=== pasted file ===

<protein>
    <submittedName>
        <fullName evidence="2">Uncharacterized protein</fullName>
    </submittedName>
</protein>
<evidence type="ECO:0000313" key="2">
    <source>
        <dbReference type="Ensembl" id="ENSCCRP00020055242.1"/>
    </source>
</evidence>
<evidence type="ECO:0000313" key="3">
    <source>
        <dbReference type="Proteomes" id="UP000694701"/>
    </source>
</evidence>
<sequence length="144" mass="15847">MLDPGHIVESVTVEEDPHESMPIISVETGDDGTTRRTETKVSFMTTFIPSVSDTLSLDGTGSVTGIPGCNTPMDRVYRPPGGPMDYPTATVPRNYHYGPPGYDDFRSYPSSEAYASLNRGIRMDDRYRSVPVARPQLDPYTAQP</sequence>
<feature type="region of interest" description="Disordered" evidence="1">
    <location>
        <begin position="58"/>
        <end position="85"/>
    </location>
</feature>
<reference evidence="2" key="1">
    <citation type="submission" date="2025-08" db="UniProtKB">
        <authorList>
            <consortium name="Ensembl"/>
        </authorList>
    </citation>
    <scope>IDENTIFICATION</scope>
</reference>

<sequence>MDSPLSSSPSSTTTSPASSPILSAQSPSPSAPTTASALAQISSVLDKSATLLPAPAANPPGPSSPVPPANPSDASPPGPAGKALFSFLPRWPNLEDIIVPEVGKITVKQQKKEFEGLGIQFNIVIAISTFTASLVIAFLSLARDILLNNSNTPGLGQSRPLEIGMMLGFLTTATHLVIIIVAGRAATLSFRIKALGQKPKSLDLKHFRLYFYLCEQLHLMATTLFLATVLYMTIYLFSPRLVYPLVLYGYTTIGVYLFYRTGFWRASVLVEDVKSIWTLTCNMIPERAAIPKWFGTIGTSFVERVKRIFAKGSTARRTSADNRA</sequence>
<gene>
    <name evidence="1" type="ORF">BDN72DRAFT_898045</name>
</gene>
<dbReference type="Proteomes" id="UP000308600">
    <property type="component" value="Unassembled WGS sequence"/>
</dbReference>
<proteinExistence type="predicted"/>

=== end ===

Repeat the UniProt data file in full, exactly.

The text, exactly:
<protein>
    <submittedName>
        <fullName evidence="2">Uncharacterized protein</fullName>
    </submittedName>
</protein>
<evidence type="ECO:0000313" key="2">
    <source>
        <dbReference type="Ensembl" id="ENSCCRP00020055242.1"/>
    </source>
</evidence>
<evidence type="ECO:0000313" key="3">
    <source>
        <dbReference type="Proteomes" id="UP000694701"/>
    </source>
</evidence>
<sequence length="144" mass="15847">MLDPGHIVESVTVEEDPHESMPIISVETGDDGTTRRTETKVSFMTTFIPSVSDTLSLDGTGSVTGIPGCNTPMDRVYRPPGGPMDYPTATVPRNYHYGPPGYDDFRSYPSSEAYASLNRGIRMDDRYRSVPVARPQLDPYTAQP</sequence>
<feature type="region of interest" description="Disordered" evidence="1">
    <location>
        <begin position="58"/>
        <end position="85"/>
    </location>
</feature>
<reference evidence="2" key="1">
    <citation type="submission" date="2025-08" db="UniProtKB">
        <authorList>
            <consortium name="Ensembl"/>
        </authorList>
    </citation>
    <scope>IDENTIFICATION</scope>
</reference>

<sequence>MDSPLSSSPSSTTTSPASSPILSAQSPSPSAPTTASALAQISSVLDKSATLLPAPAANPPGPSSPVPPANPSDASPPGPAGKALFSFLPRWPNLEDIIVPEVGKITVKQQKKEFEGLGIQFNIVIAISTFTASLVIAFLSLARDILLNNSNTPGLGQSRPLEIGMMLGFLTTATHLVIIIVAGRAATLSFRIKALGQKPKSLDLKHFRLYFYLCEQLHLMATTLFLATVLYMTIYLFSPRLVYPLVLYGYTTIGVYLFYRTGFWRASVLVEDVKSIWTLTCNMIPERAAIPKWFGTIGTSFVERVKRIFAKGSTARRTSADNRA</sequence>
<gene>
    <name evidence="1" type="ORF">BDN72DRAFT_898045</name>
</gene>
<dbReference type="Proteomes" id="UP000308600">
    <property type="component" value="Unassembled WGS sequence"/>
</dbReference>
<proteinExistence type="predicted"/>